Isaiah on 'Theology of Mission' as Man's Purpose
Man has wrestled with the fundamental questions of existence since before thoughts were recorded. Modern man is still seeking answers to “What is the meaning of life?” and ultimately “Why are we here?” Yet nearly 2,700 years ago, the prophet Isaiah was whisked into the throne room of God and received untold revelations directly from the sovereign Creator Himself on such matters. True to his calling the answers were concealed in such a way that people will “be ever hearing, but never understanding; be ever seeing, but never perceiving” (Isaiah 6:9).
Throughout the collected sixty-six books of Isaiah's prophesies several themes reveal the answer. First, the sinful and wicked nature of both God's chosen people and the nations is clearly evidenced as man's barrier to the presence of God. This evil against themselves, others, and God Himself demands justice, which is manifested as the wrath of God. Then a third theme (which seems irreconcilable at first) of God's mercy for His chosen people and the nations runs parallel to the lengthy passages of judgment. These paradoxical attitudes of God amazingly find harmony through yet another theme, that of a Messiah. Described in detail, while indirectly, The Messiah would take man's place and receive God's judgment of evil as their substitute, so that any, including outsider nations, could now enter into God's presence. Thus the answer to man's questioning fully appears in the final theme: sharing the message of the Messiah's redeeming actions to not only His chosen people, but also all nations, peoples, foreigners, and Gentiles.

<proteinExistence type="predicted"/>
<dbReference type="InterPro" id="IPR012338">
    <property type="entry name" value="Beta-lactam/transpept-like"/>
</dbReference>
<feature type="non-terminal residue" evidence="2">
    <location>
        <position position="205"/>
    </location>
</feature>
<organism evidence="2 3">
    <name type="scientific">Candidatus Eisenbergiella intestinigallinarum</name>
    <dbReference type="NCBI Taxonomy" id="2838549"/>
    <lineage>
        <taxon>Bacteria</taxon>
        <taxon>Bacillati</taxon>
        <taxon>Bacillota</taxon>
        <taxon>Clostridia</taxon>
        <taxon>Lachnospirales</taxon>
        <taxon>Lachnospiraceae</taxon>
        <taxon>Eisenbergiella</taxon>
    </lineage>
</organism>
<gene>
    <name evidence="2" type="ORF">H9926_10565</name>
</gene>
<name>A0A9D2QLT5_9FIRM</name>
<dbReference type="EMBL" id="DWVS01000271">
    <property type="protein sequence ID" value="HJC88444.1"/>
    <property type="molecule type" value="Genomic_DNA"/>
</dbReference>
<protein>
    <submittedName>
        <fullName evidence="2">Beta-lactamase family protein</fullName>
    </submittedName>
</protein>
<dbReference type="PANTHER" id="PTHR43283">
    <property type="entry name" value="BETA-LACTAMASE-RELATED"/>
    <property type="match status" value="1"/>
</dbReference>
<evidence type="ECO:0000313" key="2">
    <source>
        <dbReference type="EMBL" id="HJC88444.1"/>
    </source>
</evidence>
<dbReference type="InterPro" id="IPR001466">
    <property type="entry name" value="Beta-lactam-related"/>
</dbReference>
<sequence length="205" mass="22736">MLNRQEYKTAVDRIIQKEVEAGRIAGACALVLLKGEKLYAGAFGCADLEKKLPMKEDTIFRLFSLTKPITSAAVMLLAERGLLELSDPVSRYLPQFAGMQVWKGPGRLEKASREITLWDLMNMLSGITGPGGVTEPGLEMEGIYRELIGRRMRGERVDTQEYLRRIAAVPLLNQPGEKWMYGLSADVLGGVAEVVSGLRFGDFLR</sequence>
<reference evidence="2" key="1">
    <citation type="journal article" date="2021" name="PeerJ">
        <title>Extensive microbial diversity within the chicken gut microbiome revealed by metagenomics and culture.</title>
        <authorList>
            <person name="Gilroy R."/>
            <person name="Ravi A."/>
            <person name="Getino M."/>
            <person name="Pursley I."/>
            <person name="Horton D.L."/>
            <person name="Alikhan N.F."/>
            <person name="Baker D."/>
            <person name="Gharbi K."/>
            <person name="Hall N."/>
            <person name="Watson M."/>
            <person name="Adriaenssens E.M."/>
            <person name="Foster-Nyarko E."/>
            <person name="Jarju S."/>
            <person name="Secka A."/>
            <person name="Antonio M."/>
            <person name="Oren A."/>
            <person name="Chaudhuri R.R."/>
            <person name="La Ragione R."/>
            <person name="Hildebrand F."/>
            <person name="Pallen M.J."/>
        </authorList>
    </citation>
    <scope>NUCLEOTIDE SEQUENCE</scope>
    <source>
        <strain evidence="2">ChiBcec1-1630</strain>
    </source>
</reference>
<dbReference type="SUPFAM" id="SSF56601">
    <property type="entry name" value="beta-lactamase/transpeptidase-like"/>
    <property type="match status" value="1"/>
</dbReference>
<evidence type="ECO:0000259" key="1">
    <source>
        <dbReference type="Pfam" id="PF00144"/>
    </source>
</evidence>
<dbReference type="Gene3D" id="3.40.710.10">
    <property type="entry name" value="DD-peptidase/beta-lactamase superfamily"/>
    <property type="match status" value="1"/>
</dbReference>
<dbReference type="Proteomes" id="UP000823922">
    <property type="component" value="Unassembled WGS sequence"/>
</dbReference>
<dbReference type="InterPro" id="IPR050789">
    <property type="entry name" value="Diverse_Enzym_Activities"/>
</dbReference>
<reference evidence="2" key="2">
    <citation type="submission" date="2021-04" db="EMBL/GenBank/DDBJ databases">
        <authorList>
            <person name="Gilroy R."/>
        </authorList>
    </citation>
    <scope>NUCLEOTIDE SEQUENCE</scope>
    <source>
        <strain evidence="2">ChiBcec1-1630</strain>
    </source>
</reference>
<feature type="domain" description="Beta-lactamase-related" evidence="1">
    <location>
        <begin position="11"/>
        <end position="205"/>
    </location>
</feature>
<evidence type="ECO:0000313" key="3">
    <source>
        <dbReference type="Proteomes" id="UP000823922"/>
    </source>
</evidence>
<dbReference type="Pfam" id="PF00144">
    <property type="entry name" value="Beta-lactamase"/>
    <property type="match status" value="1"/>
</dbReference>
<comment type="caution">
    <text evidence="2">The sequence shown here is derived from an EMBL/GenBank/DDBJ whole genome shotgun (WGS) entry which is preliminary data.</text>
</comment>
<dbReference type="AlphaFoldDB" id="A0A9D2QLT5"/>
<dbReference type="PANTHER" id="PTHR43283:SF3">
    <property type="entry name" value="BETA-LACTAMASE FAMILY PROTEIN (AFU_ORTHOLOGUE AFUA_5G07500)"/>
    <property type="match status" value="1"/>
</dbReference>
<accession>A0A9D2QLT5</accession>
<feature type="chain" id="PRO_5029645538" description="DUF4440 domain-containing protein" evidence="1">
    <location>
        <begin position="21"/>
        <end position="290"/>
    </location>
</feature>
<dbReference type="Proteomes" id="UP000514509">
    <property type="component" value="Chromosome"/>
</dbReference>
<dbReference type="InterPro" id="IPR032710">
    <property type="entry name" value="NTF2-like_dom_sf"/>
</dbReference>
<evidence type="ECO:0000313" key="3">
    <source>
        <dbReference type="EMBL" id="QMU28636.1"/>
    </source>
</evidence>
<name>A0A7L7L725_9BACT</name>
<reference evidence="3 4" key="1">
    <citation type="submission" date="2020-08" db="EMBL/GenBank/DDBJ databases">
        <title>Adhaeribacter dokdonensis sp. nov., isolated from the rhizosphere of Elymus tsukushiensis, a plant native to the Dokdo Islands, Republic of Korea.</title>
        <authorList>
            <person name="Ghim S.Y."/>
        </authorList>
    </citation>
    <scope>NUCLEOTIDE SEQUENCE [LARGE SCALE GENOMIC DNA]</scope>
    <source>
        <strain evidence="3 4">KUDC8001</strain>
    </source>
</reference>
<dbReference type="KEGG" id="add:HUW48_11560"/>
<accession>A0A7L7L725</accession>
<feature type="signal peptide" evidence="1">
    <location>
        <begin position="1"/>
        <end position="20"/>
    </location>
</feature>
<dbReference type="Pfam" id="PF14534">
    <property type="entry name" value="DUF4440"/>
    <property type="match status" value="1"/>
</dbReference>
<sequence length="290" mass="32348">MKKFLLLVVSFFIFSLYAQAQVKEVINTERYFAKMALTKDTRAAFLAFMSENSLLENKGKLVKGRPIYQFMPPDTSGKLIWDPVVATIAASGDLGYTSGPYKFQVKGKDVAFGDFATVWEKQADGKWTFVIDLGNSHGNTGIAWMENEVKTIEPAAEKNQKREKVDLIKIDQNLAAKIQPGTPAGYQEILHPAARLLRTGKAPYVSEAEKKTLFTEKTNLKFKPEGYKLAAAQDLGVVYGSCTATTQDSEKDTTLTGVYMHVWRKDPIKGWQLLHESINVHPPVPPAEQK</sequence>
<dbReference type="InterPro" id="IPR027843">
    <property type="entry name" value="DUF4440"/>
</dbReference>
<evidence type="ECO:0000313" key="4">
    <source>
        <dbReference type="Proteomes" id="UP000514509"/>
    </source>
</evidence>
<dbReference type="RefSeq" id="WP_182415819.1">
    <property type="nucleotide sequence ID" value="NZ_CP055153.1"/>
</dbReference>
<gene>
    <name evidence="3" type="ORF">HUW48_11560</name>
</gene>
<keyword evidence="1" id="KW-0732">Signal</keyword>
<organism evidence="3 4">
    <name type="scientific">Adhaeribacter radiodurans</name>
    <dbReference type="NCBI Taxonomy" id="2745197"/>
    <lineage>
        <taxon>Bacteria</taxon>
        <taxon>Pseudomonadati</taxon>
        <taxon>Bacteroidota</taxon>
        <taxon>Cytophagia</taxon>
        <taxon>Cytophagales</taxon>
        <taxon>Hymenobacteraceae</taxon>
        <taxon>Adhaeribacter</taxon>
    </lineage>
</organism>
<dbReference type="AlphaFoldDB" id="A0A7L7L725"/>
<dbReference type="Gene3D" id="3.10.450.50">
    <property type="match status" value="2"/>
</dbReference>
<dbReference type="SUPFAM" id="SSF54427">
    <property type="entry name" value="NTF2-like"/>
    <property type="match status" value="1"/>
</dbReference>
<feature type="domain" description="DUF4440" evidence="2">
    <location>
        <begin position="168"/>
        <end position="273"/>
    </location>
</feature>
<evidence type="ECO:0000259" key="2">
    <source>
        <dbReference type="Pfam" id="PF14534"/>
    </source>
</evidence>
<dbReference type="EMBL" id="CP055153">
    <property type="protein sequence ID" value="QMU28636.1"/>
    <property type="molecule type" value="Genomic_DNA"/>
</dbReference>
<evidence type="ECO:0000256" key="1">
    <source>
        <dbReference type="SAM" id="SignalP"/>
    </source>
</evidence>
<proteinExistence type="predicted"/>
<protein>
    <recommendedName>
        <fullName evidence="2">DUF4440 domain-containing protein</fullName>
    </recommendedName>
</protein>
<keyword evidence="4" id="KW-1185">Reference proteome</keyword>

Eschatology, the study of last things or the end of the world, has been an unnecessary stumbling block and source of division within the church. Believers should approach the topic with grace and charity, especially since many details about the end are derived from apocalyptic literature which tends to be metaphorical and vague.
Fortunately, there are areas within eschatology in which all should agree (dogmas), areas of flexibility (doctrines), and areas of freedom (details).
Luis 'Morpheus' Molina
Have you ever wrestled with the issue of God's sovereignty, with Calvinism (TULIP) and Arminianism on opposing sides? It's a tense debate that has raged since the 16th century, and the root of the problem is choice (free will).
Church history reveals that others have dealt with the subject as well, including Luis Molina in his disputations (in Latin): Concordia liberi arbitrii cum gratiae donis. Disputatio 47-53
Since Molina on divine foreknowledge: part IV of the Concordia is Scholasticism in full gear it can be a challenging read, but it's the subject matter of dealing with "how does God know what knows" that can make you feel a lot like Alice...tumbling down the rabbit hole.
Here is a brief overview of his work, and the foundation of Molinism, if you'd like to see how deep the rabbit hole goes.